Public Library Board continued to discuss changes to the Homebound program
at its meeting Thursday.
At its November
meeting, the Board deliberated for an hour after Library Director Lisa Stamm
proposed changing the Homebound program, where Library materials are
delivered to patrons who can’t get out much. Stamm’s suggested Library
employees no longer go into the patrons’ homes due to liability concerns
after finding out that WPL’s insurance doesn’t cover employees while they
are on private property. Stamm proposed that the relationships Homebound
Coordinators have with homebound patrons should be cultivated over the
phone. Under her changes, the program stays intact and still involves
Library employees physically delivering materials, though some libraries run
similar programs through the mail.
Homebound Coordinators attended Thursday’s meeting to talk about the
importance of the program. First up was Ellen Adams, who quit effective Nov.
30 in part due to Stamm’s change to the program.
“I just wanted to
let everybody know how much the homebound program has meant to the patrons
I’ve talked to over the last few years. It’s the visits that are most
important, not just delivering the services,” Adams said.
Adams said the
Homebound Program takes pressure off family members as well as comforting
patrons. She also raised the issue again that the patrons in nursing homes
may not have access to a phone. Either way, Adams isn’t a fan of phone calls
replacing the visits. “Phones are not very personal, its rather impersonal,”
Adams ended by
renewing her concerns that she previously told the Chesterton Tribune--she
recognizes the presence of liability, but thinks there are other ways to
address it. “Whoever the future Homebound people are, I really hope you can
reinstate the visits.”
Next was Ken
Keller, who recalled that the Library Board, not any of the Library staff,
were the driving force in forming the Homebound program. Keller said there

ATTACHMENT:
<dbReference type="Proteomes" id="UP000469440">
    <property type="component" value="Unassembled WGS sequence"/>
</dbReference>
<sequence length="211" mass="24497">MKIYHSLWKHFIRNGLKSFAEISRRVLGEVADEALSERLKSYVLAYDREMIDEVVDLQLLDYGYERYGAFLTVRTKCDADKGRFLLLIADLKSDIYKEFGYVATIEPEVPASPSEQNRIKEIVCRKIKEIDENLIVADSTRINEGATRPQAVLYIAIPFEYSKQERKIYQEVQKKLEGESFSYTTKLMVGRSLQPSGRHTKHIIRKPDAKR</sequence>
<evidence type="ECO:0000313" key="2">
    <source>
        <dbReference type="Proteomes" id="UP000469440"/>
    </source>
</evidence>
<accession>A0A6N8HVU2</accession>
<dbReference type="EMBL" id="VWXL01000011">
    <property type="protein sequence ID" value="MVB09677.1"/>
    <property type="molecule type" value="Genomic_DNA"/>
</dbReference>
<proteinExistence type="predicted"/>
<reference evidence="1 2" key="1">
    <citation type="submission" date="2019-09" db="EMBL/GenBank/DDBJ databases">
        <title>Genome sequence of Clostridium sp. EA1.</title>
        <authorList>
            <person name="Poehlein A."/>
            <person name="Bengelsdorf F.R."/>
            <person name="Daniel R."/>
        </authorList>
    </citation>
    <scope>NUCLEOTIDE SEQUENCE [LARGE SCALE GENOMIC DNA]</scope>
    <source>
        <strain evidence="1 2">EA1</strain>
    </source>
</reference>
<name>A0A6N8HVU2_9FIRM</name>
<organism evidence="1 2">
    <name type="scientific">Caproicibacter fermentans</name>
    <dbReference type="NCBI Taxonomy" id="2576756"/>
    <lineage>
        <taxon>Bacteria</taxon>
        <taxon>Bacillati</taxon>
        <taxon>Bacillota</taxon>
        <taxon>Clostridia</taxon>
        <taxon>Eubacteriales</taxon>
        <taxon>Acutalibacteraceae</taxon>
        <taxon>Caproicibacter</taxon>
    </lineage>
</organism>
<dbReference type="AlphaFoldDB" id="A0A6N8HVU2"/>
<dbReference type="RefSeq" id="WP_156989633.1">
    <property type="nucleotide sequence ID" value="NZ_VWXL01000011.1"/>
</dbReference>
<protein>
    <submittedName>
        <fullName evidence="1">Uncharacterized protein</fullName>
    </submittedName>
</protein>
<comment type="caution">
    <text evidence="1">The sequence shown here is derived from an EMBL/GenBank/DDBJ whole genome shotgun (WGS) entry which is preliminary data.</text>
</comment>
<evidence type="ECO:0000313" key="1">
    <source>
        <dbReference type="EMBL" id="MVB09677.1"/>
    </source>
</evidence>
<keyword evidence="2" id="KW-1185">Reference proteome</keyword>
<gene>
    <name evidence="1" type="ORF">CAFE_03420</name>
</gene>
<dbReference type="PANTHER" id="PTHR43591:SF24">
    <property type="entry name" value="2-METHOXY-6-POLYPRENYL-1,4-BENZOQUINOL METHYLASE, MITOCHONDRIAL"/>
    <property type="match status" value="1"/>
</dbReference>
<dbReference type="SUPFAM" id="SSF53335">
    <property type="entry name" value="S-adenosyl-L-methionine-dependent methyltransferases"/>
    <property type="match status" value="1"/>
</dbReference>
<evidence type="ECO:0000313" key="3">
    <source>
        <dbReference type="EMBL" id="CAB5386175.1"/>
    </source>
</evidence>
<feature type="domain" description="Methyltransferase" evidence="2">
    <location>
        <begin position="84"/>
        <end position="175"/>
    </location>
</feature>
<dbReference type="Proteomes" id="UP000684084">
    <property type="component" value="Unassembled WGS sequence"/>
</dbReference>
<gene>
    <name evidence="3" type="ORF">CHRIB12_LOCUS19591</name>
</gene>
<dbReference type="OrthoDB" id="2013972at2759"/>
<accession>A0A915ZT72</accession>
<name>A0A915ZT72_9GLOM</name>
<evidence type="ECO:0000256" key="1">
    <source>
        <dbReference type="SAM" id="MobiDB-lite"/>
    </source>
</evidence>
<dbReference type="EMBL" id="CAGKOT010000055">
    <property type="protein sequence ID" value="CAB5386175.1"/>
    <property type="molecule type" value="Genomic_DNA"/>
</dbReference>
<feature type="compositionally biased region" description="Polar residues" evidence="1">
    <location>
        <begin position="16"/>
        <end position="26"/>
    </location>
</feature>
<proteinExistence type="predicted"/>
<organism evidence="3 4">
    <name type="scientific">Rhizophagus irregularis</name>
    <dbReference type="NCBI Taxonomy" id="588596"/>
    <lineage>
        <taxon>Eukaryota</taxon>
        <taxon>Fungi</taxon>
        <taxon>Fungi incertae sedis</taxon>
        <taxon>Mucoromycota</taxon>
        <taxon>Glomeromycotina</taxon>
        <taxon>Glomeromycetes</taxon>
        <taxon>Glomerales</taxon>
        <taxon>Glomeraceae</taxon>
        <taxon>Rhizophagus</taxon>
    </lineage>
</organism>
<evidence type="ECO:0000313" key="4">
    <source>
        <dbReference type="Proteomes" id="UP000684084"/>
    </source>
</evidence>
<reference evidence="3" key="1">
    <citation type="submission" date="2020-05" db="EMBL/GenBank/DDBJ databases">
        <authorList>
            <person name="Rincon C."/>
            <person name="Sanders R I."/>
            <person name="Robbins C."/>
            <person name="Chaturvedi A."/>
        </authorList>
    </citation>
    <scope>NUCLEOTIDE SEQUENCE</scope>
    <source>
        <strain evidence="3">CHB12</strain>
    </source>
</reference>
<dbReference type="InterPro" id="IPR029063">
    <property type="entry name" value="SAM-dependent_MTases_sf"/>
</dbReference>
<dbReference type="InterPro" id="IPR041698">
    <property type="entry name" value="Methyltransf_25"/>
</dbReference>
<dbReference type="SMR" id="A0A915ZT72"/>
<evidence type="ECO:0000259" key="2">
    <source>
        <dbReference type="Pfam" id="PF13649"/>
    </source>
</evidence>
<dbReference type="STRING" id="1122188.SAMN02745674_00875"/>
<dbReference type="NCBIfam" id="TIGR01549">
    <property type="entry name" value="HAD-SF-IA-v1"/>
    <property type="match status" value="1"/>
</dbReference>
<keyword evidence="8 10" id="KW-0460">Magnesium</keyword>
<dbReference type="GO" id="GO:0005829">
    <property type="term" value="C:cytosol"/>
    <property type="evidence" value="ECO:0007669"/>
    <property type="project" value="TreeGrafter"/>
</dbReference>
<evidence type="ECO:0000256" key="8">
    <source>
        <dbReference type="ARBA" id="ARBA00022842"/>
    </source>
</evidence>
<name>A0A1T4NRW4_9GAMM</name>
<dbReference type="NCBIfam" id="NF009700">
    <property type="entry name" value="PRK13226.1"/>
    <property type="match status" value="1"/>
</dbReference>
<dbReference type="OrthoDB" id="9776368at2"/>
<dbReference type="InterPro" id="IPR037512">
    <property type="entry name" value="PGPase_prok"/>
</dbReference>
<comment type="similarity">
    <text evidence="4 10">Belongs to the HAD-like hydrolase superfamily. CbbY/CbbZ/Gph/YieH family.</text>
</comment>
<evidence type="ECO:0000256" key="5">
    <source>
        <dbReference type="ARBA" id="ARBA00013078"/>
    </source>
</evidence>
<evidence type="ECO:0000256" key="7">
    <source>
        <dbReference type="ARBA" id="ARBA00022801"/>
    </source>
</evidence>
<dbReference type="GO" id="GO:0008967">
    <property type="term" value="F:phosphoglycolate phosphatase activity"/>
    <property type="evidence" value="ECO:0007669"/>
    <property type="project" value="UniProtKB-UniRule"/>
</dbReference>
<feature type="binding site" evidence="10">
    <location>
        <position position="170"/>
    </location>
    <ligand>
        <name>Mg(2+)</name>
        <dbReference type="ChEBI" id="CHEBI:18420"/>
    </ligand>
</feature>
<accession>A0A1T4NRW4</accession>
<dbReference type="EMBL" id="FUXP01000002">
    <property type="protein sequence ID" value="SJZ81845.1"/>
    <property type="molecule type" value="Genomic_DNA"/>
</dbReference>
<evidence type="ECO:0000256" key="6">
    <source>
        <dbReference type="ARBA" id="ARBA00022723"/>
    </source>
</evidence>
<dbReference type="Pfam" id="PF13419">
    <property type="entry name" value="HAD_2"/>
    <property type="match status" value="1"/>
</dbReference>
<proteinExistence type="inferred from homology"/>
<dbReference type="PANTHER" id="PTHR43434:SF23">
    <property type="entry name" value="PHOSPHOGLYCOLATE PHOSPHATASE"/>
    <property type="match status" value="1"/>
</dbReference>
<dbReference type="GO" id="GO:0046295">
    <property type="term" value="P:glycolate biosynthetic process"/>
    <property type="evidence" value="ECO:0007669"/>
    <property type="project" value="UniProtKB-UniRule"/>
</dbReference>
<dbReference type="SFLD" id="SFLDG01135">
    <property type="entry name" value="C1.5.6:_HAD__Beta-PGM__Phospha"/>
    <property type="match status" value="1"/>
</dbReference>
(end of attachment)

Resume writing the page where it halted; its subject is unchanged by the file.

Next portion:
was an interruption in service to the Homebound patrons when Bethlehem Steel
went bankrupt, and it was the Board that brought it back after that. “I
think it was put down until 2006,” Keller said. “Then the Board stepped in,
assessed the situation, and said it’s time to bring it back.”
Keller said he
enjoyed working in the program. “The 12 years I spent in it were very
rewarding. I can simply say I think it’s a very valuable program.”
“You’ve had a big
part in the history of this and a big part of it up until this moment,”
Keller said. “I understand the legal concerns, but I think there’s ways to
address those concerns.”
After the comments,
the Board briefly discussed another matter before Board member Michele
Corazzo started discussion on the comments and the November decision. “I
just think that we decided things very quickly. I guess I would have liked
to have pause to think it over. I don’t know the right answer, but I just
felt like it was a little hurried,” Corazzo said.
Nick Tilden, for his part, said he thought the discussion at last month’s
meeting was very thorough. Tilden said he thought the conclusion was, “We
hate to change such a successful and impactful program, but ultimately
decided that there was no real way around it.”
Rondi Wightman said, “The personal piece of it is evident on both sides.
It’s made an emotional impact on everybody involved, and I recognize that.”
Board member Kathy
Cochran looked at the changes from a different angle, praising Stamm’s work.
“I think we actually got a particular kind of attention from our director
that is somewhat rare and has been kind of a constant since Lisa got here.
It’s very difficult for someone in a new position to do what Lisa has done,
jumping right in and reviewing the policies of an institution that’s been
active for so long.”
saying that she wouldn’t rule out the possibility of situations changing,
but for now she thinks changing the program was wise.
noting that Stamm’s decision was informed by research. Stamm confirmed: “Any
places that have something similar, they’re not doing it. Volunteers are
Vice-president Michael Livovich said it was “awful” that the practice of
visiting with the Homebound patrons has to end, but he thinks that the
program went above and beyond the Library’s mission. Though Livovich
offered, “I’m wondering about those volunteer programs and the shape of
though the Library might have more liability issues to explore if volunteers
delivered materials, there is no harm in researching the possibility. “If
there are libraries that have volunteers that do that, its worth exploring
those programs. It may not be possible here, but I think it’s worth
Stamm said other
libraries will sometimes run homebound programs through their Friends of the
Library groups if they have a lot of volunteers. Unfortunately, the WPL
Friends President has just retired, and the Thomas Branch Manager is guiding
the group and working on ways to develop the membership in the meantime.
Board member Abbe
Trent didn’t want to give up on the volunteer idea entirely. She wondered if
there are other organizations WPL could partner with and said she would ask
around to see if any groups from Valparaiso may be interested.
Wightman said she
feels like the Board’s hands are tied: “It’s hard because our hearts want to
make it happen, and we just cannot.”